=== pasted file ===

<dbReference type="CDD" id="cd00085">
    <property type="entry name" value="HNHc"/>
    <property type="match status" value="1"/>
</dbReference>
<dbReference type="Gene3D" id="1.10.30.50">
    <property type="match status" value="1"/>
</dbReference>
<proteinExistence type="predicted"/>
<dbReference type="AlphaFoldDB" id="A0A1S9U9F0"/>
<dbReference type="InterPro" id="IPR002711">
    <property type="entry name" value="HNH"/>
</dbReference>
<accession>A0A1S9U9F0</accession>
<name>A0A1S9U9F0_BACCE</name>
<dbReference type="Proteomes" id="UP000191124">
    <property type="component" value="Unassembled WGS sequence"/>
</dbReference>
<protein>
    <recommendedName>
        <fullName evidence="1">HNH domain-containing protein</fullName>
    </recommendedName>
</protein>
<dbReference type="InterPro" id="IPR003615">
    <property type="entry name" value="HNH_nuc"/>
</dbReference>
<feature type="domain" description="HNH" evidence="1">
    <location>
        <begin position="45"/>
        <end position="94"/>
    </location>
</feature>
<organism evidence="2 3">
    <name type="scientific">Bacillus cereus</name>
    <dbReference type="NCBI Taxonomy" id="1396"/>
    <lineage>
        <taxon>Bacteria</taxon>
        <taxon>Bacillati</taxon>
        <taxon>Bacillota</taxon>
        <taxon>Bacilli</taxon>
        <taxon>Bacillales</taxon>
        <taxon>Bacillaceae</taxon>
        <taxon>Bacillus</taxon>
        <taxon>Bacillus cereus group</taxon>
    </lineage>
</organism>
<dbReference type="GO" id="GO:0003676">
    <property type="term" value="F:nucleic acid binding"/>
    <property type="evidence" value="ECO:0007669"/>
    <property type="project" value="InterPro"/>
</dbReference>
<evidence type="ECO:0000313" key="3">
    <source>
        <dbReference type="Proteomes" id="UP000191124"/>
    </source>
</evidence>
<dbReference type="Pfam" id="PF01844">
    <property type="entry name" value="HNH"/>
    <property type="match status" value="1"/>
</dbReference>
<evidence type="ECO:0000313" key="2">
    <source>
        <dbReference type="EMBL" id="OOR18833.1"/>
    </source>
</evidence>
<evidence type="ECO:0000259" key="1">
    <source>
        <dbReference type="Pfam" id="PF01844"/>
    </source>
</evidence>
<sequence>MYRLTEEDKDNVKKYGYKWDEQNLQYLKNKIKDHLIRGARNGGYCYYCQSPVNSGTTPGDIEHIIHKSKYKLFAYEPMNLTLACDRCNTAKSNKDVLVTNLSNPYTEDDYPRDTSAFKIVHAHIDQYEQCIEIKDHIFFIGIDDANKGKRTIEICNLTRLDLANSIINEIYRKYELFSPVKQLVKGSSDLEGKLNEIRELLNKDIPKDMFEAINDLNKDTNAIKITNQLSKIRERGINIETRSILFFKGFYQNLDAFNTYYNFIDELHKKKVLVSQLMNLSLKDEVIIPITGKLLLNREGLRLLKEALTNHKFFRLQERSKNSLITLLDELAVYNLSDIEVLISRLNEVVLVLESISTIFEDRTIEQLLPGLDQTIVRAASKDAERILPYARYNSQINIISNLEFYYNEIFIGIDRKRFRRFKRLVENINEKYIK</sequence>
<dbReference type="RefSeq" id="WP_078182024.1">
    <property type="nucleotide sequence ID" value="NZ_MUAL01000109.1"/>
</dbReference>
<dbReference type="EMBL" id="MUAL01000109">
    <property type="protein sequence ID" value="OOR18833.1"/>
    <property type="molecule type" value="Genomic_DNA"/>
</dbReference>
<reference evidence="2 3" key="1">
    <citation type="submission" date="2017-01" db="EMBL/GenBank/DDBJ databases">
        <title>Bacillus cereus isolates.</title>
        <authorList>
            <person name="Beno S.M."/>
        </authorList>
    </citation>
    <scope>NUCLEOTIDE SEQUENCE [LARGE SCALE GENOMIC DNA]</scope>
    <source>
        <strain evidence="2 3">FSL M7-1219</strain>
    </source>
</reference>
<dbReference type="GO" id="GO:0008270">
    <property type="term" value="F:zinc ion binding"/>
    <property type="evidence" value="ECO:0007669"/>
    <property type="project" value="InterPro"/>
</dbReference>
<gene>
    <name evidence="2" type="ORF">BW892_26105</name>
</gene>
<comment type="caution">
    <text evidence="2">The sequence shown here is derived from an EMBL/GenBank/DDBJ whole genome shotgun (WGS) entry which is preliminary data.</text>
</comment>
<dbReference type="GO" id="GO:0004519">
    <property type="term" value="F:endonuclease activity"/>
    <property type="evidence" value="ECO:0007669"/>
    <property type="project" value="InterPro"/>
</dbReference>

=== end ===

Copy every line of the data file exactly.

<dbReference type="CDD" id="cd00085">
    <property type="entry name" value="HNHc"/>
    <property type="match status" value="1"/>
</dbReference>
<dbReference type="Gene3D" id="1.10.30.50">
    <property type="match status" value="1"/>
</dbReference>
<proteinExistence type="predicted"/>
<dbReference type="AlphaFoldDB" id="A0A1S9U9F0"/>
<dbReference type="InterPro" id="IPR002711">
    <property type="entry name" value="HNH"/>
</dbReference>
<accession>A0A1S9U9F0</accession>
<name>A0A1S9U9F0_BACCE</name>
<dbReference type="Proteomes" id="UP000191124">
    <property type="component" value="Unassembled WGS sequence"/>
</dbReference>
<protein>
    <recommendedName>
        <fullName evidence="1">HNH domain-containing protein</fullName>
    </recommendedName>
</protein>
<dbReference type="InterPro" id="IPR003615">
    <property type="entry name" value="HNH_nuc"/>
</dbReference>
<feature type="domain" description="HNH" evidence="1">
    <location>
        <begin position="45"/>
        <end position="94"/>
    </location>
</feature>
<organism evidence="2 3">
    <name type="scientific">Bacillus cereus</name>
    <dbReference type="NCBI Taxonomy" id="1396"/>
    <lineage>
        <taxon>Bacteria</taxon>
        <taxon>Bacillati</taxon>
        <taxon>Bacillota</taxon>
        <taxon>Bacilli</taxon>
        <taxon>Bacillales</taxon>
        <taxon>Bacillaceae</taxon>
        <taxon>Bacillus</taxon>
        <taxon>Bacillus cereus group</taxon>
    </lineage>
</organism>
<dbReference type="GO" id="GO:0003676">
    <property type="term" value="F:nucleic acid binding"/>
    <property type="evidence" value="ECO:0007669"/>
    <property type="project" value="InterPro"/>
</dbReference>
<evidence type="ECO:0000313" key="3">
    <source>
        <dbReference type="Proteomes" id="UP000191124"/>
    </source>
</evidence>
<dbReference type="Pfam" id="PF01844">
    <property type="entry name" value="HNH"/>
    <property type="match status" value="1"/>
</dbReference>
<evidence type="ECO:0000313" key="2">
    <source>
        <dbReference type="EMBL" id="OOR18833.1"/>
    </source>
</evidence>
<evidence type="ECO:0000259" key="1">
    <source>
        <dbReference type="Pfam" id="PF01844"/>
    </source>
</evidence>
<sequence>MYRLTEEDKDNVKKYGYKWDEQNLQYLKNKIKDHLIRGARNGGYCYYCQSPVNSGTTPGDIEHIIHKSKYKLFAYEPMNLTLACDRCNTAKSNKDVLVTNLSNPYTEDDYPRDTSAFKIVHAHIDQYEQCIEIKDHIFFIGIDDANKGKRTIEICNLTRLDLANSIINEIYRKYELFSPVKQLVKGSSDLEGKLNEIRELLNKDIPKDMFEAINDLNKDTNAIKITNQLSKIRERGINIETRSILFFKGFYQNLDAFNTYYNFIDELHKKKVLVSQLMNLSLKDEVIIPITGKLLLNREGLRLLKEALTNHKFFRLQERSKNSLITLLDELAVYNLSDIEVLISRLNEVVLVLESISTIFEDRTIEQLLPGLDQTIVRAASKDAERILPYARYNSQINIISNLEFYYNEIFIGIDRKRFRRFKRLVENINEKYIK</sequence>
<dbReference type="RefSeq" id="WP_078182024.1">
    <property type="nucleotide sequence ID" value="NZ_MUAL01000109.1"/>
</dbReference>
<dbReference type="EMBL" id="MUAL01000109">
    <property type="protein sequence ID" value="OOR18833.1"/>
    <property type="molecule type" value="Genomic_DNA"/>
</dbReference>
<reference evidence="2 3" key="1">
    <citation type="submission" date="2017-01" db="EMBL/GenBank/DDBJ databases">
        <title>Bacillus cereus isolates.</title>
        <authorList>
            <person name="Beno S.M."/>
        </authorList>
    </citation>
    <scope>NUCLEOTIDE SEQUENCE [LARGE SCALE GENOMIC DNA]</scope>
    <source>
        <strain evidence="2 3">FSL M7-1219</strain>
    </source>
</reference>
<dbReference type="GO" id="GO:0008270">
    <property type="term" value="F:zinc ion binding"/>
    <property type="evidence" value="ECO:0007669"/>
    <property type="project" value="InterPro"/>
</dbReference>
<gene>
    <name evidence="2" type="ORF">BW892_26105</name>
</gene>
<comment type="caution">
    <text evidence="2">The sequence shown here is derived from an EMBL/GenBank/DDBJ whole genome shotgun (WGS) entry which is preliminary data.</text>
</comment>
<dbReference type="GO" id="GO:0004519">
    <property type="term" value="F:endonuclease activity"/>
    <property type="evidence" value="ECO:0007669"/>
    <property type="project" value="InterPro"/>
</dbReference>